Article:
Key priorities for implementation

The following recommendations have been identified as priorities for implementation. The full list of recommendations is in section 1.

Considerations for women of childbearing potential

  • Discuss with all women of childbearing potential who have a new, existing or past mental health problem:

    • the use of contraception and any plans for a pregnancy

    • how pregnancy and childbirth might affect a mental health problem, including the risk of relapse

    • how a mental health problem and its treatment might affect the woman, the fetus and baby

    • how a mental health problem and its treatment might affect parenting. [new 2014]

  • Do not offer valproate[1] for acute or long‑term treatment of a mental health problem in women of childbearing potential. [new 2014]

Principles of care in pregnancy and the postnatal period

Coordinated care

  • Develop an integrated care plan for a woman with a mental health problem in pregnancy and the postnatal period that sets out:

    • the care and treatment for the mental health problem

    • the roles of all healthcare professionals, including who is responsible for:

      • coordinating the integrated care plan

      • the schedule of monitoring

      • providing the interventions and agreeing the outcomes with the woman. [new 2014]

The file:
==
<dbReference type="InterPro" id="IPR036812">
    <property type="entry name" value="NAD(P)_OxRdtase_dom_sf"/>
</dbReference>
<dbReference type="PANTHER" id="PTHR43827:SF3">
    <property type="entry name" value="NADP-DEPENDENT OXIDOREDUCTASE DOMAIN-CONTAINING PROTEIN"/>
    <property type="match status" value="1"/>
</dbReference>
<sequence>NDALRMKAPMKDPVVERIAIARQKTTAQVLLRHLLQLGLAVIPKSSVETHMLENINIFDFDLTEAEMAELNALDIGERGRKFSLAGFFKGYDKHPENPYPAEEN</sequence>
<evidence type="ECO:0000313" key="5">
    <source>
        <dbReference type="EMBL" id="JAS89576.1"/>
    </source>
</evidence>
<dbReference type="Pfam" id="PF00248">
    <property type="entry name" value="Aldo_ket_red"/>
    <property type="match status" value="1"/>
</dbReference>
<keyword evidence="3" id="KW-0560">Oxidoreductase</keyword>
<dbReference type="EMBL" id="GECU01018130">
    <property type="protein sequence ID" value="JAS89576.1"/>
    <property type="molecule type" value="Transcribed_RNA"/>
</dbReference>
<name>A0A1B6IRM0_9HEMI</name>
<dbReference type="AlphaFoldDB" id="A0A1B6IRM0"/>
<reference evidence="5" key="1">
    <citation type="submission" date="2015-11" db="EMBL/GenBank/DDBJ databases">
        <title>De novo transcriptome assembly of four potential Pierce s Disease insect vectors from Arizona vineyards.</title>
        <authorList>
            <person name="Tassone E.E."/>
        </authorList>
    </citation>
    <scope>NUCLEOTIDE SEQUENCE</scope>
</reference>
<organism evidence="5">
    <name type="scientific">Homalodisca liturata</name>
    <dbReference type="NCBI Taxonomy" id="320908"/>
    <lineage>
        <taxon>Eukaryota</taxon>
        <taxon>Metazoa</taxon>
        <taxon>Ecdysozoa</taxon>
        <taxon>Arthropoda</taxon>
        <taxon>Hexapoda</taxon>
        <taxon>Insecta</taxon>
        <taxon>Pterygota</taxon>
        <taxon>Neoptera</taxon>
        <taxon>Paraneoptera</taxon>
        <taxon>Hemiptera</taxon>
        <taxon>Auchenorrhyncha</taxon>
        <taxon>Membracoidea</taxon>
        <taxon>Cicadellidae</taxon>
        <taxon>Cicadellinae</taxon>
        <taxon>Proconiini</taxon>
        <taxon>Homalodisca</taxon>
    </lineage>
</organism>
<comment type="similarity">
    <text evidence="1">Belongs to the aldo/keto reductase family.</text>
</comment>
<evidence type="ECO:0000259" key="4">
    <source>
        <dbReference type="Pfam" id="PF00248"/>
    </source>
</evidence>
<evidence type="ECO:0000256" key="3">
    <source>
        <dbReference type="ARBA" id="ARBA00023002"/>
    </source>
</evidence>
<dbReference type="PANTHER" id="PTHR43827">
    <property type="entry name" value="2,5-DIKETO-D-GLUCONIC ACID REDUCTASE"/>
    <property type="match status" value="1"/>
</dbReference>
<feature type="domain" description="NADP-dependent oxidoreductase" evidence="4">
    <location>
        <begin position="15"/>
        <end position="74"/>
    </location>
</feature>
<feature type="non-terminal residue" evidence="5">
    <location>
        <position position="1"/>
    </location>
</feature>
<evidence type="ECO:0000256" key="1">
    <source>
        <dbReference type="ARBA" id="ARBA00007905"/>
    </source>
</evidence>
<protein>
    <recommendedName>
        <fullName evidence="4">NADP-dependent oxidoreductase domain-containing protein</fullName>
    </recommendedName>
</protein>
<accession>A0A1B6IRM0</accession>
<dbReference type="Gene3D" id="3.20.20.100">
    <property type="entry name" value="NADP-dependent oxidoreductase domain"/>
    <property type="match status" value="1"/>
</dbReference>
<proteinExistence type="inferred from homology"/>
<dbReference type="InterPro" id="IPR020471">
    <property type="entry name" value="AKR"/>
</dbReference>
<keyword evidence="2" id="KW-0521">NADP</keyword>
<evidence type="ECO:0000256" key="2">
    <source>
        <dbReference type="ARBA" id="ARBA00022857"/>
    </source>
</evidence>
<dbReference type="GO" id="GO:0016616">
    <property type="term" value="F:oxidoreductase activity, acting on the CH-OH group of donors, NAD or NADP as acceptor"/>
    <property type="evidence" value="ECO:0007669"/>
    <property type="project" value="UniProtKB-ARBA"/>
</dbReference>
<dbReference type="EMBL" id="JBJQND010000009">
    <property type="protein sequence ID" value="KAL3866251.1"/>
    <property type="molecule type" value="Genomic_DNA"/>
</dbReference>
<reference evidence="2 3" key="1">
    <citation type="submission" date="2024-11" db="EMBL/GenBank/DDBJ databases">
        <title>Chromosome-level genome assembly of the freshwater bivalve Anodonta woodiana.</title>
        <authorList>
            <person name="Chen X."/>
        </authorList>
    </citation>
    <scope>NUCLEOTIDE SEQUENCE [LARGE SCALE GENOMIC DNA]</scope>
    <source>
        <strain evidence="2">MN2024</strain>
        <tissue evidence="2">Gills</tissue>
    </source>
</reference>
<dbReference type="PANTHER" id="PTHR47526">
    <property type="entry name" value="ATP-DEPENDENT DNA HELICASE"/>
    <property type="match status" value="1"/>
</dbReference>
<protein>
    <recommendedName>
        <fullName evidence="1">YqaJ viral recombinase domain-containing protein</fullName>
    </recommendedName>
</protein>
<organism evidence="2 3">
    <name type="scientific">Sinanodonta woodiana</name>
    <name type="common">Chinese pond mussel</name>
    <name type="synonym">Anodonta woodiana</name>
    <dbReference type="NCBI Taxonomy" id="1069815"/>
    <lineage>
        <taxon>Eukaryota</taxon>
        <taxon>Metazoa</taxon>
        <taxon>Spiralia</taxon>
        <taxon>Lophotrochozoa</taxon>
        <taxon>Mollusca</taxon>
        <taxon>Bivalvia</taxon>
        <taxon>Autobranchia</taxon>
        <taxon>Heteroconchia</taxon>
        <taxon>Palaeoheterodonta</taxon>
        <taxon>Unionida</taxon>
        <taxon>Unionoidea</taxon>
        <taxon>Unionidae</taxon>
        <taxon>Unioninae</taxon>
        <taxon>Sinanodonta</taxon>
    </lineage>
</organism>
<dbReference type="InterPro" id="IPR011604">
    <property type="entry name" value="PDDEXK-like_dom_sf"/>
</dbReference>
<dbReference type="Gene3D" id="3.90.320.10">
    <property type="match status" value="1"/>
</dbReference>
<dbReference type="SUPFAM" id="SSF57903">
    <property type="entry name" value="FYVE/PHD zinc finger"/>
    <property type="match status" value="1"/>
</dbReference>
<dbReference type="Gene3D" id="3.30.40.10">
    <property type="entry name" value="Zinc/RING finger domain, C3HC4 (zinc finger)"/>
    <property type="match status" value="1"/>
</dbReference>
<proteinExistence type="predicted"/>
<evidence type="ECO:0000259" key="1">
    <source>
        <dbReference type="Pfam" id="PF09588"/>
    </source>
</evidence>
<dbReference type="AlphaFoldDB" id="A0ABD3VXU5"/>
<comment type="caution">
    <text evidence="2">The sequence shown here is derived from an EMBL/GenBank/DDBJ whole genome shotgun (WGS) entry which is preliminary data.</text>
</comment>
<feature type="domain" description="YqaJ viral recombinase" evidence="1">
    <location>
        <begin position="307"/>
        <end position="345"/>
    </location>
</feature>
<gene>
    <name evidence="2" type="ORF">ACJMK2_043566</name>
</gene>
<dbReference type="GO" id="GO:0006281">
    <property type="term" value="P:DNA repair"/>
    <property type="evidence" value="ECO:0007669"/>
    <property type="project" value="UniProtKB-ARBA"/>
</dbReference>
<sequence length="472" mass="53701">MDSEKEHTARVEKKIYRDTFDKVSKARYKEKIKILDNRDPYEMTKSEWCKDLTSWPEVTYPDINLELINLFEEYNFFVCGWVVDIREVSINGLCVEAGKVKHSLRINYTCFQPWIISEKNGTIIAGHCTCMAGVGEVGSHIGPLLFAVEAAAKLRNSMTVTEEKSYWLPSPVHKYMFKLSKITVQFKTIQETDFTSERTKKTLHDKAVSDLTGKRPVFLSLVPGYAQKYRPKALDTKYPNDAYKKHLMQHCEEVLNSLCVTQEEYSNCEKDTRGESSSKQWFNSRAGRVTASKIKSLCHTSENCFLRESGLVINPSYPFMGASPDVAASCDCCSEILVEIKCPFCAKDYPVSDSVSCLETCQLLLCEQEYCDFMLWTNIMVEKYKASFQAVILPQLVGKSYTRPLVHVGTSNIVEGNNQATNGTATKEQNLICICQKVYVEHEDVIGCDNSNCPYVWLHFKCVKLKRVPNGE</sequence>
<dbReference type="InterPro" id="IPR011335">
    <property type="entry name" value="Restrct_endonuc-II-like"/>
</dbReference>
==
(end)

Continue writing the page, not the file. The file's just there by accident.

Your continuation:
Treatment decisions, advice and monitoring for women who are planning a pregnancy, pregnant or in the postnatal period

Information and advice

  • Mental health professionals providing detailed advice about the possible risks of mental health problems or the benefits and harms of treatment in pregnancy and the postnatal period should include discussion of the following, depending on individual circumstances:

    • the uncertainty about the benefits, risks and harms of treatments for mental health problems in pregnancy and the postnatal period

    • the likely benefits of each treatment, taking into account the severity of the mental health problem

    • the woman's response to any previous treatment

    • the background risk of harm to the woman and the fetus or baby associated with the mental health problem and the risk to mental health and parenting associated with no treatment

    • the possibility of the sudden onset of symptoms of mental health problems in pregnancy and the postnatal period, particularly in the first few weeks after childbirth (for example, in bipolar disorder)

    • the risks or harms to the woman and the fetus or baby associated with each treatment option

    • the need for prompt treatment because of the potential effect of an untreated mental health problem on the fetus or baby

    • the risk or harms to the woman and the fetus or baby associated with stopping or changing a treatment. [new 2014]